Climate Roulette

How will America’s biodiversity hotspot — the state of California — fare as the climate changes? Not great, according to a new paper in the peer-reviewed online journal PLoS One. Its findings have implications for plant conservation that are guaranteed to raise a few eyebrows. 

The paper was the buzz among botanists at the annual conference of the American Public Garden Association in Pasadena a couple of weeks ago. California’s diverse and distinctive flora faces a potential “collapse,” David Ackerly, an ecologist at UC Berkeley and the senior author of the paper, told the LA Times. “As the climate changes, many of these plants will have no place to go.” 

California has roughly a quarter of all native plant species in the U.S. Forty percent of the state’s native plants, or 2,387 species, are found nowhere else in the world, from the towering coast redwoods to the tiny Laguna Beach dudleya. Under the worst-case scenario examined in the paper, 66 percent of all species unique to California would suffer more than an 80 percent decrease in range. 

In a hundred years, the Golden State could look a lot different than it does today. Because California has such varied terrain, climate change could cause species to move in different directions. Most plants, including the redwoods, will be forced to shift northwards and towards the coast. But in the Cascade Ranges and the Sierra Nevada, species seeking higher elevations will have to move south. Plants of Northern Baja will migrate into San Diego County, while the Central Valley could become the preferred habitat for plants of the Sonoran Desert. And what about Orange County and LA? According to another one of the authors quoted in the Times, they could become a land of “desert plants similar to those in Nevada and Arizona, but more likely unpleasant agricultural weeds.” And this all assumes the plants will be able to migrate — no easy task, given that many will have to leapfrog the endless housing subdivisions, freeways, and other development that have tattered their habitats.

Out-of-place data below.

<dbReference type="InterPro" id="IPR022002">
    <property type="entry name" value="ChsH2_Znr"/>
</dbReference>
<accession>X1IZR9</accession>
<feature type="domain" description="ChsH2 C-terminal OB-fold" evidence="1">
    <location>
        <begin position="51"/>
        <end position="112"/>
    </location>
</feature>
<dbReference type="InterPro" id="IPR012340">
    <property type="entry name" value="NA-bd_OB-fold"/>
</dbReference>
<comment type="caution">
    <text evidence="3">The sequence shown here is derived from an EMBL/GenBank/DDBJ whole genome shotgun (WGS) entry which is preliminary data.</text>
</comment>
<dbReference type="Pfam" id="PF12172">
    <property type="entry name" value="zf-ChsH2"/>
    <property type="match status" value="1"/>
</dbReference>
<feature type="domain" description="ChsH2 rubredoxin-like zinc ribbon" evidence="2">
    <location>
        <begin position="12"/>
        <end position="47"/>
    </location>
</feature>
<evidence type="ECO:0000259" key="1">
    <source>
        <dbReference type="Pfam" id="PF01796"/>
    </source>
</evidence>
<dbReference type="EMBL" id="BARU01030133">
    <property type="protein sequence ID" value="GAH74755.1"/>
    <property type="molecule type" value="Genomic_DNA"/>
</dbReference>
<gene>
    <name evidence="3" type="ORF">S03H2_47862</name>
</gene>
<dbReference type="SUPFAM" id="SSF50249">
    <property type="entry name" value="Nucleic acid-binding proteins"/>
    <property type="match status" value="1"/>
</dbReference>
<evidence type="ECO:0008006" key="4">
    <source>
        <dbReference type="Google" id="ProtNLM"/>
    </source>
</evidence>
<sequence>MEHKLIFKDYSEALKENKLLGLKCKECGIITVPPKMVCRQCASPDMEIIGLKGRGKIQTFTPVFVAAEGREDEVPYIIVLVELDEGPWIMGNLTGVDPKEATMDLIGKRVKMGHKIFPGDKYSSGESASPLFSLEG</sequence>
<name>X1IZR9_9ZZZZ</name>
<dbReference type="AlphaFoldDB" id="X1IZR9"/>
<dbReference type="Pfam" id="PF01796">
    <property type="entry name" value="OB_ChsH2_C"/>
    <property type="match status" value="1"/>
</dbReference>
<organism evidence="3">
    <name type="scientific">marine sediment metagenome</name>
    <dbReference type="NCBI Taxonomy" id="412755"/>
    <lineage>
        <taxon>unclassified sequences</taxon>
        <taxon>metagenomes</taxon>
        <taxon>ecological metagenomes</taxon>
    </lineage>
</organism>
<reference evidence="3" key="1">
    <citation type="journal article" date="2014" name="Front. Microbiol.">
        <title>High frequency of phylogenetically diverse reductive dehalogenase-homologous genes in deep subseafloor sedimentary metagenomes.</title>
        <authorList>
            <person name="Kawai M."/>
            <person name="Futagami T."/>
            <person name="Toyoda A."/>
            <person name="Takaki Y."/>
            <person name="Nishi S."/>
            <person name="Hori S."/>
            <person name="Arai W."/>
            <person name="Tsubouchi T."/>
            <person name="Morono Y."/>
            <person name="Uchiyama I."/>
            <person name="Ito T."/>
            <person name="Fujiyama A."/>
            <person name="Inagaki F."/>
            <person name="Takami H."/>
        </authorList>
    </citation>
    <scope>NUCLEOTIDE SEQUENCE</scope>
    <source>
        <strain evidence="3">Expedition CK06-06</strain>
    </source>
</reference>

The authors advocate measures that would make plant conservation, already a difficult undertaking, even more complicated. For example, they favor efforts to preserve areas where species at risk from climate change are most likely to persist in the future. Most controversial of all, they suggest that “species dispersal” — also known as assisted migration, in which humans move other species to cooler places — will be essential to maintain biodiversity. 

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